The participation of the Dor Hadash congregation in a national celebration to welcome refugees may have drawn hateful attention from the gunman who killed 11 people at the Tree of Life synagogue in Squirrel Hill on Saturday.
Dor Hadash, one of three congregations that shares the synagogue, was among 300 congregations in the United States and Canada to participate on Oct. 19 and 20 in the National Refugee Shabbat sponsored by HIAS, a national Jewish resettlement agency.
In anti-Semitic, anti-refugee writings on a social media platform favored by extremists, gunman Robert Bowers, 46, of Baldwin, singled out HIAS and posted a link to its website with information on participants in the Shabbat.
“To think that that attack happened because of that, because they were welcoming refugees...” Mark Hetfield, president and CEO of HIAS, said at a Tuesday morning press conference at Jewish Family and Community Services [JFCS] in Squirrel Hill.
HIAS counts JFCS as one of 17 partners nationwide, and JFCS said its refugee resettlement work will not stop. PublicSource featured HIAS in a story Monday and JFCS in a story last week, as it will now be one of only two Pittsburgh-area groups focused on refugee resettlement.
“We are even more committed to saving the lives of people who have no home and we will continue this work,” said Leslie Aizenman, JFCS director of refugee and immigrant services.
“The majority of people are very much in support of what we do, if they understand what we do.”
Jordan Golin, JFCS president and CEO, said his organization had not received any specific threats about its refugee services or its connection to HIAS. But in recent years, he said the organization has increased building security and knows its work could draw threats.
Since the shooting, he said, Pittsburgh police and the FBI have been monitoring social media for threats.
Hetfield said HIAS was aware of “hate posts” on social media about the organization and its efforts. But they were not aware of the Gab.com social media platform or Bowers’ posts there.
“We see things every day, and we just kept doing our work. But that will change now,” Hetfield said. “It’s just been words so far. Until this. No one was prepared for this.”
Although HIAS works with the U.S. State Department, Hetfield said his organization has not heard from the White House or the State Department following Saturday’s shooting.
“It’s sad and disappointing, but it is so overtaken by the support we’ve gotten from other Americans and organizations from all over the country,” he said.
The tragedy has brought an overwhelming number of financial donations to HIAS, Hetfield said, though he did not know the total.
Locally, Aizenman said JFCS has resettled more than 800 refugees in the last five years. They’ve been Nepali, Burmese, Congolese, Syrian, Iraqi and Somali, she said.
“We take whoever the U.S. government selects,” she said.
JFCS helps refugee families find housing and jobs, enroll their children in school and learn English.
Now the refugee community is coming to the support of the Jewish community, Golin said.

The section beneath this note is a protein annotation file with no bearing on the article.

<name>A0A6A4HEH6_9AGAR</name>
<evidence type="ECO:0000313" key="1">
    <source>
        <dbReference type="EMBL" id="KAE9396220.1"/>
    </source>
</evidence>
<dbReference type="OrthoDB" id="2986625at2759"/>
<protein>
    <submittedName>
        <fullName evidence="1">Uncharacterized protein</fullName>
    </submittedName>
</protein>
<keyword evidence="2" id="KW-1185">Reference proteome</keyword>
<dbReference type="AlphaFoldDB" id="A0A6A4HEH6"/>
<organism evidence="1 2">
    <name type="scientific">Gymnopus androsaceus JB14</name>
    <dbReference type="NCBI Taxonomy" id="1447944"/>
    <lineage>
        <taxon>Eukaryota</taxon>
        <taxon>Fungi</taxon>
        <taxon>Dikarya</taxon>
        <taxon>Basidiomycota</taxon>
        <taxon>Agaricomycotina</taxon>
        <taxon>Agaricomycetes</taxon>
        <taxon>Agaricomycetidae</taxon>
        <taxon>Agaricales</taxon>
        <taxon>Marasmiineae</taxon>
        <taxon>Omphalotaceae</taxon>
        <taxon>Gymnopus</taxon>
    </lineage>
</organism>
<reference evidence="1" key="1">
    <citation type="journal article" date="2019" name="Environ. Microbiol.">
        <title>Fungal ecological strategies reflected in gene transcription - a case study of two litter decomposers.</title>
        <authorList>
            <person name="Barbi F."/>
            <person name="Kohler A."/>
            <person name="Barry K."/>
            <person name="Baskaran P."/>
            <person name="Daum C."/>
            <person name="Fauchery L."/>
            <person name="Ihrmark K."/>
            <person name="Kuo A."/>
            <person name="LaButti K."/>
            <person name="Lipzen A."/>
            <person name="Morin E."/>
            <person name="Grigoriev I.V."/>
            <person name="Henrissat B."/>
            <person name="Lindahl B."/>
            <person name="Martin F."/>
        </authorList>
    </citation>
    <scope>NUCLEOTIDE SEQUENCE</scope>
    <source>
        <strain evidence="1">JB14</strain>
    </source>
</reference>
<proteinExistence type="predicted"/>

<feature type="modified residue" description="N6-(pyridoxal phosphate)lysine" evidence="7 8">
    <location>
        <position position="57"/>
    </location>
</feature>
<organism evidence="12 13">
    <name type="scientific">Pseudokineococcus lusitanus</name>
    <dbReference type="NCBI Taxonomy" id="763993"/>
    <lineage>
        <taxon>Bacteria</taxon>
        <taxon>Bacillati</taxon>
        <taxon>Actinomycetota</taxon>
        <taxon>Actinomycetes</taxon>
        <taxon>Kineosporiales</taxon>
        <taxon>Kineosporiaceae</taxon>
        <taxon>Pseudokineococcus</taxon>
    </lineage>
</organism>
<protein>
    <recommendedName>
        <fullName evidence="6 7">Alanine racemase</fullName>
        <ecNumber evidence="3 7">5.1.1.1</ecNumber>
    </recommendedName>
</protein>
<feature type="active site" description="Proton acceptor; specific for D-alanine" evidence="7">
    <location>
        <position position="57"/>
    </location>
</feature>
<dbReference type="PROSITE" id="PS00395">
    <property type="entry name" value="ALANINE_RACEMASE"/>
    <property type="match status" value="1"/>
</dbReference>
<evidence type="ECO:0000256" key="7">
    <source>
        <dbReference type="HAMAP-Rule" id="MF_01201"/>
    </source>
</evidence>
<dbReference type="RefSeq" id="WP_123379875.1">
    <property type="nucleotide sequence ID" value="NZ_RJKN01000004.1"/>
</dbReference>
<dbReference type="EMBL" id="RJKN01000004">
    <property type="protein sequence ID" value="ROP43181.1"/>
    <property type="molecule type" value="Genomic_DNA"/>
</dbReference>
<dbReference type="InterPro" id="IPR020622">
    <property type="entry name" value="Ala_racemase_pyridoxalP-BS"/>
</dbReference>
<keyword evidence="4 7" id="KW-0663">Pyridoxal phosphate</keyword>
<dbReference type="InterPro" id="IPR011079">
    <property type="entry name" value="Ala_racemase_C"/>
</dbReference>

“Our refugee community is devastated by the shooting and has offered donations, support and comfort in this time of tremendous tragedy,” Golin said. “They are so grateful to the Jewish community for our support and are devastated by the thought that their arrival may have contributed to our suffering.”
The local Bhutanese community has been especially supportive, he said.
Khara Timsina, executive director of the Bhutanese Community Association of Pittsburgh, said his organization is trying to organize a Friday night candlelight vigil in the Baldwin-Whitehall area, where many in the community live.
“Our whole community stands in support of the Jewish community,” Timsina said.
Members of the Bhutanese business community have made monetary donations and others are attending funerals of the victims, he said.
“We feel this is a blow. The anger, hatred on not just the Jewish community, but all communities that look different,” Timsina said.
The refugees community’s belief that they are safe in the Pittsburgh area is also shaken.
”My personal view of Pittsburgh being safe is in doubt now if someone could attack a group because they are supporting refugees, and I am one of those refugees who have found a new home here with big hopes,” he said. “Everything is in doubt now.”
Refugees are also shaken by the fact that the gunman lived in Baldwin, where many of their families live.
“That one of our community members would be spending so much time and energy for ending life,” he said. “I do not understand.”
JFCS has organized counseling services for individuals traumatized by Saturday’s shootings.
Drop-in hours for adults at the Jewish Community Center [JCC] in Squirrel Hill run from 9 a.m to 9 p.m., and counselors have been placed in each of the Jewish day schools and JCC’s preschool.
Pittsburgh Action Against Rape has set up a 24-hour “warm line” for callers who want to discuss trauma after the shooting. The number is 1-866-363-7273, ext. 2.
In addition, JFCS has a form on its website where individuals can write a letter of support to survivors or family members of the victims.
Mary Niederberger covers education for PublicSource. She can be reached at 412-515-0064 or firstname.lastname@example.org.